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Autophagy activation by novel inducers prevents BECN2-mediated drug tolerance to cannabinoids.

Authors
  • Kuramoto, Kenta1
  • Wang, Nan1, 2
  • Fan, Yuying1, 3
  • Zhang, Weiran1
  • Schoenen, Frank J4
  • Frankowski, Kevin J5
  • Marugan, Juan6
  • Zhou, Yifa3
  • Huang, Sui1
  • He, Congcong1
  • 1 a Department of Cell and Molecular Biology , Feinberg School of Medicine, Northwestern University , Chicago , IL , USA.
  • 2 b Key Laboratory of Industrial Microbiology, Ministry of Education and Tianjin City, College of Biotechnology, Tianjin University of Science and Technology , Tianjin , China. , (China)
  • 3 c School of Life Sciences, Northeast Normal University , Changchun , Jilin , China. , (China)
  • 4 d Higuchi Biosciences Center, University of Kansas , Lawrence , KS , USA.
  • 5 e UNC Eshelman School of Pharmacy, University of North Carolina at Chapel Hill , Chapel Hill , NC , USA.
  • 6 f Division of Pre-Clinical Innovation, National Center for Advancing Translational Sciences, National Institutes of Health , Bethesda , MD , USA.
Type
Published Article
Journal
Autophagy
Publisher
Landes Bioscience
Publication Date
Sep 01, 2016
Volume
12
Issue
9
Pages
1460–1471
Identifiers
DOI: 10.1080/15548627.2016.1187367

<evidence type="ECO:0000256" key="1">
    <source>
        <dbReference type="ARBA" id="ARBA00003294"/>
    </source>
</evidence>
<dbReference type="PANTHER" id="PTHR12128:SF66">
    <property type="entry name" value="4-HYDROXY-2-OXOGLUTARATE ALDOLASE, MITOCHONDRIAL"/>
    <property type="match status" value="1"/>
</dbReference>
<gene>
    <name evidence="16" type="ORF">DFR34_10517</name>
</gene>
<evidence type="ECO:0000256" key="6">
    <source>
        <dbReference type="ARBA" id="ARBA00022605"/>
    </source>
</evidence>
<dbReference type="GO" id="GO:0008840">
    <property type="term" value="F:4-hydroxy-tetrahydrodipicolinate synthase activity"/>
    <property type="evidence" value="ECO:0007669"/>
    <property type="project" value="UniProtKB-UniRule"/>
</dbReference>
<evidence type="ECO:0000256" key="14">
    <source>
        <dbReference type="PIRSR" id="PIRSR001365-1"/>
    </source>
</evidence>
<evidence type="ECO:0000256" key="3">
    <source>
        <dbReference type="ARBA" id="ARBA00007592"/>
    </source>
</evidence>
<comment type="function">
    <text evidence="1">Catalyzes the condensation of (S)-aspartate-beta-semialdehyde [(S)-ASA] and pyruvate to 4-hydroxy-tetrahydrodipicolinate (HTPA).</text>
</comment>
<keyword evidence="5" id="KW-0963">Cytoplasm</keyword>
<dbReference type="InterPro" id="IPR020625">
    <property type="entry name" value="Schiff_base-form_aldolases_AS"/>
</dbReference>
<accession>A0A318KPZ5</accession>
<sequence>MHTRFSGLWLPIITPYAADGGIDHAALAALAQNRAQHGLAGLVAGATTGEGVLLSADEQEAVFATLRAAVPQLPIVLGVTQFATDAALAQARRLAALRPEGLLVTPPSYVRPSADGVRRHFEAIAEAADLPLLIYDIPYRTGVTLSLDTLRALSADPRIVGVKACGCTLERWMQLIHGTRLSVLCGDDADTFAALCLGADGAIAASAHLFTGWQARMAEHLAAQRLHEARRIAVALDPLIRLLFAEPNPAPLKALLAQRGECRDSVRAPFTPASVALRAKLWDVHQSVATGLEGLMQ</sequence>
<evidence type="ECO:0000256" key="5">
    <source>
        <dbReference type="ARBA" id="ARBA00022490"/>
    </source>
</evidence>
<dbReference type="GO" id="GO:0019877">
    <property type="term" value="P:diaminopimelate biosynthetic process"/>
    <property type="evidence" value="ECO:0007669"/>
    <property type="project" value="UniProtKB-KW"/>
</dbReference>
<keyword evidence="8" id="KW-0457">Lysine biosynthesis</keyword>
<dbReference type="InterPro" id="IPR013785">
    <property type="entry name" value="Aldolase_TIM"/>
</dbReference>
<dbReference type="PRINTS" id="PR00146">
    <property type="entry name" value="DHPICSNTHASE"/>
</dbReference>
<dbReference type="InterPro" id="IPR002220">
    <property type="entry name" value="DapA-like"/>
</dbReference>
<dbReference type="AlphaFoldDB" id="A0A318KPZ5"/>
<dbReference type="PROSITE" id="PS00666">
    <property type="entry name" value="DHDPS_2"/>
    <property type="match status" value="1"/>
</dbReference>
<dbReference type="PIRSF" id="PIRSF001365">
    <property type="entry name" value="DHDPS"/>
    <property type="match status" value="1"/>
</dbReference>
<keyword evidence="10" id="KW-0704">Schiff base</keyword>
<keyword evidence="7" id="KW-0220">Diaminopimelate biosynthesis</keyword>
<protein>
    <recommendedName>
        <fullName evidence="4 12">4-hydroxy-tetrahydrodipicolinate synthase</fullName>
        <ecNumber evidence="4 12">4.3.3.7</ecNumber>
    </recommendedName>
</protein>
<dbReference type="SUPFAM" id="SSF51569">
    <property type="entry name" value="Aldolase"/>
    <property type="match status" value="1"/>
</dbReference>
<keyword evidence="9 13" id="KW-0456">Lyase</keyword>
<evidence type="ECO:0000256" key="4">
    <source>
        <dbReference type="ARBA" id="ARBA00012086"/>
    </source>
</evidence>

PMID: 27305347
Source
Medline
Keywords
License
Unknown

Abstract

Cannabinoids and related drugs generate profound behavioral effects (such as analgesic effects) through activating CNR1 (cannabinoid receptor 1 [brain]). However, repeated cannabinoid administration triggers lysosomal degradation of the receptor and rapid development of drug tolerance, limiting the medical use of marijuana in chronic diseases. The pathogenic mechanisms of cannabinoid tolerance are not fully understood, and little is known about its prevention. Here we show that a protein involved in macroautophagy/autophagy (a conserved lysosomal degradation pathway), BECN2 (beclin 2), mediates cannabinoid tolerance by preventing CNR1 recycling and resensitization after prolonged agonist exposure, and deletion of Becn2 rescues CNR1 activity in mouse brain and conveys resistance to analgesic tolerance to chronic cannabinoids. To target BECN2 therapeutically, we established a competitive recruitment model of BECN2 and identified novel synthetic, natural or physiological stimuli of autophagy that sequester BECN2 from its binding with GPRASP1, a receptor protein for CNR1 degradation. Co-administration of these autophagy inducers effectively restores the level and signaling of brain CNR1 and protects mice from developing tolerance to repeated cannabinoid usage. Overall, our findings demonstrate the functional link among autophagy, receptor signaling and animal behavior regulated by psychoactive drugs, and develop a new strategy to prevent tolerance and improve medical efficacy of cannabinoids by modulating the BECN2 interactome and autophagy activity.

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